In the Lutheran churches of my youth, we weren't likely to be influenced by Catholicism; we'd have been far more likely to be influenced by Southern Baptists.
As I sat in the aftermath of Good Friday, waiting for my husband to be done with his choir duties, I was struck by how many Catholic practices (some of them quite ancient) have crept into my Good Friday. I'm not complaining, mind you, just observing.
At mid-day yesterday, I went to our labyrinth. We offer a self-guided Stations of the Cross, where people make their way through the labyrinth and stop, if they desire, at numbered bricks to read about a particular Station of the Cross. I made my way through the labyrinth, under a brilliant blue sky, a mild breeze blowing, reflecting on capital punishment, abandonment, and salvation.
Afterwards, I sat at the labyrinth to hand out the booklets and to answer questions. Very few people came after 1:30, so I had a pleasant time reading Brian McLaren's latest book, A New Kind of Christianity.
Then I went home, grilled burgers, and ate them, while watching From Jesus to Christ, at this Frontline site.
My Good Friday ended with our Good Friday service, which ended with the Adoration of the Cross. That element has never been part of any Lutheran service I've been to, but I didn't find it objectionable. I have always had problems with churches that focus more on the crucifixion of Jesus, and less on his life, which put him on his collision path with authorities, but happily, my church doesn't do that. On Good Friday, it seems appropriate to focus on the cross.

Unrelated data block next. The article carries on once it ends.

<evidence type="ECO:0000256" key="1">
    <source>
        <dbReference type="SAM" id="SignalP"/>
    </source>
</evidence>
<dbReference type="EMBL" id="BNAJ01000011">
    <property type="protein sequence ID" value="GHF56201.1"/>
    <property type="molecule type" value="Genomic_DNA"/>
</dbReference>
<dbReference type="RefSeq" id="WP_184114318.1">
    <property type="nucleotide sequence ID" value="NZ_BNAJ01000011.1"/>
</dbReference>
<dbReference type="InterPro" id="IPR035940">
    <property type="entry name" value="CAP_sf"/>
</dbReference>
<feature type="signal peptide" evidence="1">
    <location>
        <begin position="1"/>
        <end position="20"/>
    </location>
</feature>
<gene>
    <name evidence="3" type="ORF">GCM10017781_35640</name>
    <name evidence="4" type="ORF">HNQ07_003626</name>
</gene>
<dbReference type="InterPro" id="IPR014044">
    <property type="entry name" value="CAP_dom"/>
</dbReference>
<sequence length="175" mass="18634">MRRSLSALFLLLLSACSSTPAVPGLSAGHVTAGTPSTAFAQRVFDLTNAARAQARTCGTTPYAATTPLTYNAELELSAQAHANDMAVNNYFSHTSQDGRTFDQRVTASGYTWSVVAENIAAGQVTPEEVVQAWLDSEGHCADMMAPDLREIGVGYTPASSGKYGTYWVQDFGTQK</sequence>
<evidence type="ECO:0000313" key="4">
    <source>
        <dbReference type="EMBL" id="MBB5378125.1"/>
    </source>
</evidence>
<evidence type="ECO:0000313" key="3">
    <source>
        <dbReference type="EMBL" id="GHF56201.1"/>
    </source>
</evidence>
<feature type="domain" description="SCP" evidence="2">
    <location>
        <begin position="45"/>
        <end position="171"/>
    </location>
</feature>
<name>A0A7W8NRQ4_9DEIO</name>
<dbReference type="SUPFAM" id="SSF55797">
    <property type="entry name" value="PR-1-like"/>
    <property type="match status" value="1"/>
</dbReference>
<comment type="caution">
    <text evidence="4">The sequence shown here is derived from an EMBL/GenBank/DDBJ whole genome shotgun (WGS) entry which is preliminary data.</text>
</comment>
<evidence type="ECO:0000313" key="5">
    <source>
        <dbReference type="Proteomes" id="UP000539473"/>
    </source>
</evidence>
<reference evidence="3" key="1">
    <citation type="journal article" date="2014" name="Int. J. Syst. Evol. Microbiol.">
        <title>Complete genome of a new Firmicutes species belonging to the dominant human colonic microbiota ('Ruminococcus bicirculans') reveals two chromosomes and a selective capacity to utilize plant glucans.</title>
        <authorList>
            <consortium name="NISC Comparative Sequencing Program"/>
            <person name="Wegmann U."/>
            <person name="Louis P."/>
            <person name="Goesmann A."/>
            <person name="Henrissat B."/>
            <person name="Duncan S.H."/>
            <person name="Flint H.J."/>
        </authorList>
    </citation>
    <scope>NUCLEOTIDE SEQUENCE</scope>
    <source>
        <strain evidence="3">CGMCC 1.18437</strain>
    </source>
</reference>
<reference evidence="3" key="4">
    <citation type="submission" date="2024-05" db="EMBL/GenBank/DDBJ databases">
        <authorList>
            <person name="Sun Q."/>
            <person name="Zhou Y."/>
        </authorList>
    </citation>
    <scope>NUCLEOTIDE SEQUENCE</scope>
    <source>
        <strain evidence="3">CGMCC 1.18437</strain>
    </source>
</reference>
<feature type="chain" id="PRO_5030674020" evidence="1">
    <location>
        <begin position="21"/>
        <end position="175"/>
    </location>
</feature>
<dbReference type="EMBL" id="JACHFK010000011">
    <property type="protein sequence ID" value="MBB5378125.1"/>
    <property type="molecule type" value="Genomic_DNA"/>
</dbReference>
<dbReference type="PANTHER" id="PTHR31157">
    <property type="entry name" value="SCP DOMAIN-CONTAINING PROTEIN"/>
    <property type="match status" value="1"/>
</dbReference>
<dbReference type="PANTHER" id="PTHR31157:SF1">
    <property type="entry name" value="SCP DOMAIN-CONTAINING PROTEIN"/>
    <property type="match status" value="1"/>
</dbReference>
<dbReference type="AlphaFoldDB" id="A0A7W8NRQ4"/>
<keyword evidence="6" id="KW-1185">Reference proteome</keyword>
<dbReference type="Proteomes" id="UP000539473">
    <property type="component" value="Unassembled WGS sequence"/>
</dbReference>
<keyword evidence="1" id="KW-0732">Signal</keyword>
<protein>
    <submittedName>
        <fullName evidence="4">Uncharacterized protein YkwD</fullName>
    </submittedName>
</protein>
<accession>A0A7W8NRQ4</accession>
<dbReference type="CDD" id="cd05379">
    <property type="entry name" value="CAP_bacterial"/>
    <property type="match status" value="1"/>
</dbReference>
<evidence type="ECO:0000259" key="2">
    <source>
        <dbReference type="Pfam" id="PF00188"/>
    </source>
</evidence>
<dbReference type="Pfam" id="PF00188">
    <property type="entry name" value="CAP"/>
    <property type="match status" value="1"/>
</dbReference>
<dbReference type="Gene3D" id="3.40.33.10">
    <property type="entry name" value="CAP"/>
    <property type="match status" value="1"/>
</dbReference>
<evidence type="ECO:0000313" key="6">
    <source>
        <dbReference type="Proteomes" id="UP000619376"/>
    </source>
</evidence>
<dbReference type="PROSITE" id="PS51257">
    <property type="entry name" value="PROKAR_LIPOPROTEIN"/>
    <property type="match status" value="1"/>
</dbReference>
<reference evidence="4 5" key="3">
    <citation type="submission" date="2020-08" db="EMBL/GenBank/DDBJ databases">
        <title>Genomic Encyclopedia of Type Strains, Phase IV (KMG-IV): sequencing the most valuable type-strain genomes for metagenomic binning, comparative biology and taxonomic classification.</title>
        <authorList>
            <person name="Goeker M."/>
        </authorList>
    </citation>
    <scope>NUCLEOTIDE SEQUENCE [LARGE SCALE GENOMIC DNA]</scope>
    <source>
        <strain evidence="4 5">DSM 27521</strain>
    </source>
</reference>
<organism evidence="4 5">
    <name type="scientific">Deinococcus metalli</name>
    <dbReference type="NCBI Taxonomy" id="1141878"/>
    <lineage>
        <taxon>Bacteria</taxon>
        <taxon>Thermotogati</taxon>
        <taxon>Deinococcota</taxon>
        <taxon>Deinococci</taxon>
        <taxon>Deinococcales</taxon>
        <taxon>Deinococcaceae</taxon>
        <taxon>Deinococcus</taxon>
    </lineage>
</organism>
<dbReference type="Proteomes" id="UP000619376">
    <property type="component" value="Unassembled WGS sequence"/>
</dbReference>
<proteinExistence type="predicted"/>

We live in South Florida, where there are far more Catholics than Lutherans. Lutheran churches down here see a fair number of parishioners who come to us from Catholic churches where they're made to feel unwelcome, often after divorce. I've gotten used to seeing people who bow and bend on one knee. But last year was the first time I've seen the Adoration of the Cross.
Last year, I stayed in my pew. This year, I went up. I wasn't sure of what to do, but when in doubt, I figure a prayer of thanks is always appropriate.
I'd be more comfortable with Eucharistic Adoration, but so far, I haven't found a Lutheran church that does that. I'm interested in how many ways I've been influenced by monastic traditions: the liturgy of the hours, the monastic vows, the observations of the feast days. I'm interested by how many ancient traditions resonate with me, particularly the labyrinth. I'm an ancient-future Christian to be sure.
feeling the feelings…
1 year ago